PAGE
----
And I'm well familiar with Hugh Ross. He's a brilliant scientist, but he's like the rest of them: he will bend the text to his will when he needs to (and I say that not judging his integrity). He's being consistent with his approach. He just isn't informed as to a lot of the detail of the text since that isn't his focus.

I didn't read the link so didn't see Geisler, I'm sure there's more respect there. I have respect for some of my lecturers, though I disagreed heavily with some of their views. I think I can understand what he identifies as "tradition" though, specifically "traditional" Evangelical scholarship if such was the culture of his own education.

Re: Ross, I don't feel it. It's rather shallow, like he's just being charitable before being not -- but I don't think it really matters. I personally don't believe his criticisms on either are really founded re: their interpreting Scripture. With Ross/RTB, I see that they interpolate science into Scripture, yet their actual interpretation are often legitimate or passable even if their correlations are exaggerated. I elaborated on what I think previously. Perhaps it's splitting hairs.

So then such to me are really his opinion, but it doesn't add up to what I know about either, so really it's a matter of "what is freely asserted is freely dismissed."
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Re: Did All Humans Come From Adam & Eve?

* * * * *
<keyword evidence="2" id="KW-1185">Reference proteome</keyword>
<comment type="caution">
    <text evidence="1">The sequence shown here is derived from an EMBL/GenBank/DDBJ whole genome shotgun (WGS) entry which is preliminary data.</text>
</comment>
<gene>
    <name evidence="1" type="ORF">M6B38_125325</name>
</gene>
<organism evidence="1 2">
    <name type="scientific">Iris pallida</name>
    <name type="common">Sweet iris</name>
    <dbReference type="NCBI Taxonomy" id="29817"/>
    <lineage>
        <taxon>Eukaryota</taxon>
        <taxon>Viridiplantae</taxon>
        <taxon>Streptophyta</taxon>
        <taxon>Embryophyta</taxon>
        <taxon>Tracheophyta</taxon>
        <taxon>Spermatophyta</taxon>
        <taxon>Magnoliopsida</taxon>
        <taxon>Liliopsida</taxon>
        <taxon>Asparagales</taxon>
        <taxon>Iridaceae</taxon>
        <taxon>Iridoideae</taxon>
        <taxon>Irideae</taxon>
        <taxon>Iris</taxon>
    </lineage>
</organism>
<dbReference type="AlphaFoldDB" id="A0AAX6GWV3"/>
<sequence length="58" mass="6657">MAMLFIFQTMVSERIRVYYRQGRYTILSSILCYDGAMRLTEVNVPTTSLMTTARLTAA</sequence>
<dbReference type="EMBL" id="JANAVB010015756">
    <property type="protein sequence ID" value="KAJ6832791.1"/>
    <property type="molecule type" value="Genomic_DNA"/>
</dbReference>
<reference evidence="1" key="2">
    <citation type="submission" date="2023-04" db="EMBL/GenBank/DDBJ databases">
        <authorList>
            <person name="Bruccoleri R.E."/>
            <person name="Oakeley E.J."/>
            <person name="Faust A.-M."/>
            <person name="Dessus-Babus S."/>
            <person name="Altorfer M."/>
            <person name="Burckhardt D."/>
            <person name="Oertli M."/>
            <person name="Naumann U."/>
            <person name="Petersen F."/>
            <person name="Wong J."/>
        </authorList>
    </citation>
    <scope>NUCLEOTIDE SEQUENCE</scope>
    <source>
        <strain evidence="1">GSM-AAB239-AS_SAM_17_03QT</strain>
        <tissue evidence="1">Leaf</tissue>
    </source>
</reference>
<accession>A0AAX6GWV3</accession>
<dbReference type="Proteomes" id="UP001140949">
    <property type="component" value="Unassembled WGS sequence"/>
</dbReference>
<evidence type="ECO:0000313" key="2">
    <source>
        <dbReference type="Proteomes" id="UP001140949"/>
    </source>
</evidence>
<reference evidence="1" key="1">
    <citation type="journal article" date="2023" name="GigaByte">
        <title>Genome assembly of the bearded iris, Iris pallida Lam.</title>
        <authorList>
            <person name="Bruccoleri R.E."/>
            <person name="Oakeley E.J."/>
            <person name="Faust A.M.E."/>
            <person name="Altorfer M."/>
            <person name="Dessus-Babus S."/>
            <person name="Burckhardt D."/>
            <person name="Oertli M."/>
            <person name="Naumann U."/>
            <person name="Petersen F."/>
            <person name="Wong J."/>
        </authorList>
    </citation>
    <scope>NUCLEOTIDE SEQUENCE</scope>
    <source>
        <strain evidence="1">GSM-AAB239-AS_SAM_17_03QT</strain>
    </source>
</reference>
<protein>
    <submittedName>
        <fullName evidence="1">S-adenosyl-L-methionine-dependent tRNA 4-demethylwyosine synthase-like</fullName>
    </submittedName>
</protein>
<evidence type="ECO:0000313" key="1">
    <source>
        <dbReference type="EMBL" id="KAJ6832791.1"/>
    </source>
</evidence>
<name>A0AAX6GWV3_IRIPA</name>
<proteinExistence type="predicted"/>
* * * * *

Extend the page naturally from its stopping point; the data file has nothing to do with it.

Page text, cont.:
Postby Philip » Thu Apr 20, 2017 8:21 am

Just to say, I have tremendous respect for Hugh Ross / RTB. Absolutely Geisler and Archer. But if Ross and co are wrong about what the Genesis accounts are truly addressing, then they're gonna be off the mark.

K, you read that book yet?

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Re: Did All Humans Come From Adam & Eve?

Postby thatkidakayoungguy » Thu Apr 20, 2017 8:52 am

Didn't Michio Kaku say life was programmed to live and not die?

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Re: Did All Humans Come From Adam & Eve?

Postby PaulSacramento » Thu Apr 20, 2017 9:00 am

I think that you can TRY ( and at times succeed) in reading science back into scripture BUT there is really no reason to.
I don't think that it is unfair to state that the bible was NOT written with science in mind nor is it unfair to state that the creation stories were theological ( God created all) and not scientific observations.

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Re: Did All Humans Come From Adam & Eve?

Postby Kurieuo » Thu Apr 20, 2017 6:48 pm

Philip wrote:Just to say, I have tremendous respect for Hugh Ross / RTB. Absolutely Geisler and Archer. But if Ross and co are wrong about what the Genesis accounts are truly addressing, then they're gonna be off the mark.

K, you read that book yet?

No, not yet. But I'll make it one of my next to reads, I really do think it'll provide a rich source of information to reflect and sift through to further strengthen whatever beliefs arise. I take it you see some correlation between the book, and things I've said, so it interests me to know more what such is.

Just to be clear myself, what I disagree with re: how Heiser came at Ross / RTB and then Geisler (which I didn't expect, even if he respects the guy), was through the method. That is, dismissing anything they say by challenging their credentials and parading his own. At least, that's what came across to me in what you quoted.